Video and pictures on social media showed the plane almost fully submerged, with only its green and brown-colored tail visible above the waterline of Lake Victoria, Africa’s largest lake.
Footage from the broadcaster and onlookers showed scores of residents standing along the shoreline and others wading into the shallow waters to try to pull the aircraft closer to shore with ropes.
The two pilots survived the crash and were in touch with rescue workers from the cockpit before reporting that their oxygen supply was dwindling, Albert Chalamila, chief administrator of Tanzania’s Kagera region, told Reuters. They were dead when rescue workers reached them, but the two flight attendants survived, he said.
Precision Air identified the aircraft as an ATR42-500. The Franco-Italian manufacturer ATR did not immediately respond to a request for comment.
First introduced almost 40 years ago, the ATR42 is the smaller of two series of short-haul turboprops made by ATR, a joint-venture of Airbus and Leonardo. The last fatal accident was in 2017, according to, a safety database.
“Precision Air extends its deepest sympathies to the families and friends of the passenger(s) and crew involved in this tragic accident,” the airline said. “The company will strive to provide them with information and whatever assistance they will require in this difficult time.”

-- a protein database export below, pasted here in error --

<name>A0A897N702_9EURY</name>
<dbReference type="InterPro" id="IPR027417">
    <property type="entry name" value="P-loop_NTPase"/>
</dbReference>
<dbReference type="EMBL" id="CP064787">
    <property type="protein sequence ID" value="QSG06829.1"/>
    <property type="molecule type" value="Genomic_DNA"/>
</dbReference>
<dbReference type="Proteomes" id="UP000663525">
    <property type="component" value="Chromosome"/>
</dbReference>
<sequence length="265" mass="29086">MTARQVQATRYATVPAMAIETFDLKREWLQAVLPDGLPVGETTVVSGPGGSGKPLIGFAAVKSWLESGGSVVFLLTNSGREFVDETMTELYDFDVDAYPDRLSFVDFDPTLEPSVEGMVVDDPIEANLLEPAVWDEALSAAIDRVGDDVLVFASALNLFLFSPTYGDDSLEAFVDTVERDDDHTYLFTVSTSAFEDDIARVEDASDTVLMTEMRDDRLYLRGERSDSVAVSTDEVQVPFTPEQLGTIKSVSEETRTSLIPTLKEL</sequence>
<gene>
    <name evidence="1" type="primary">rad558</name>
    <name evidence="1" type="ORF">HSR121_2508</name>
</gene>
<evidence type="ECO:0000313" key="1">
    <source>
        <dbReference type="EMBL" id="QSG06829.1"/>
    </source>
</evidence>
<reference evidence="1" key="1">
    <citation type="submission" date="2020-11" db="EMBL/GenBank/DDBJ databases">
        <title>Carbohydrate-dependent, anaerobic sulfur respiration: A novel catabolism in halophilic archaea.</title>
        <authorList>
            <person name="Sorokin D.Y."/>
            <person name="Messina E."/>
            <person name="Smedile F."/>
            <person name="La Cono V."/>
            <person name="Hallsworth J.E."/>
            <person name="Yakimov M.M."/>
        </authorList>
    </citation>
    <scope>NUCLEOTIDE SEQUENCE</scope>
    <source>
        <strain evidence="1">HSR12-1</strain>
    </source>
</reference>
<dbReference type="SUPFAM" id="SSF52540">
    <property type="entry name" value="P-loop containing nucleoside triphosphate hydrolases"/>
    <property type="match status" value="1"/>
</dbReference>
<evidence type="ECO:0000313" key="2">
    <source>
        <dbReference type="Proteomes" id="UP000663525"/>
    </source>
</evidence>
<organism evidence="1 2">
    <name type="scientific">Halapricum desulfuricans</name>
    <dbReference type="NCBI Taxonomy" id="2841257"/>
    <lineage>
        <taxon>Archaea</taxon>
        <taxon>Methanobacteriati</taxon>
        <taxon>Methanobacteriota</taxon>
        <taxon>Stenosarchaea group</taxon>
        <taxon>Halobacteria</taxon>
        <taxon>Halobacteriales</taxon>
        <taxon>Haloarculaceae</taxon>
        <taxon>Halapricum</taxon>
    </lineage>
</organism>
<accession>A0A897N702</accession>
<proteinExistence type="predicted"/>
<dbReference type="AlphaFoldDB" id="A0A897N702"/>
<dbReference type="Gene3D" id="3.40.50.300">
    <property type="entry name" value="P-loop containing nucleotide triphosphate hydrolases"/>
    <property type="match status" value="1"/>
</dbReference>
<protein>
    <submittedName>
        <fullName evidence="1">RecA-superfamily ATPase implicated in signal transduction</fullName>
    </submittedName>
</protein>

Tanzanian President Samia Suluhu Hassan called for calm.
“I have received with sadness the news of the accident involving Precision Air’s plane,” she tweeted. “Let’s be calm at this moment when rescuers are continuing with the rescue mission while praying to God to help us.”


Calls mount on Philippine government to review labor agreements with Kuwait 

Calls mount on Philippine government to review labor agreements with Kuwait 
Updated 10 sec ago

Calls mount on Philippine government to review labor agreements with Kuwait 

Calls mount on Philippine government to review labor agreements with Kuwait 
  • In 2018 and 2020, the Philippines banned worker deployment to Kuwait after murder cases
  • Over 268,000 Filipino workers, mostly women employed as domestic helpers, live in Kuwait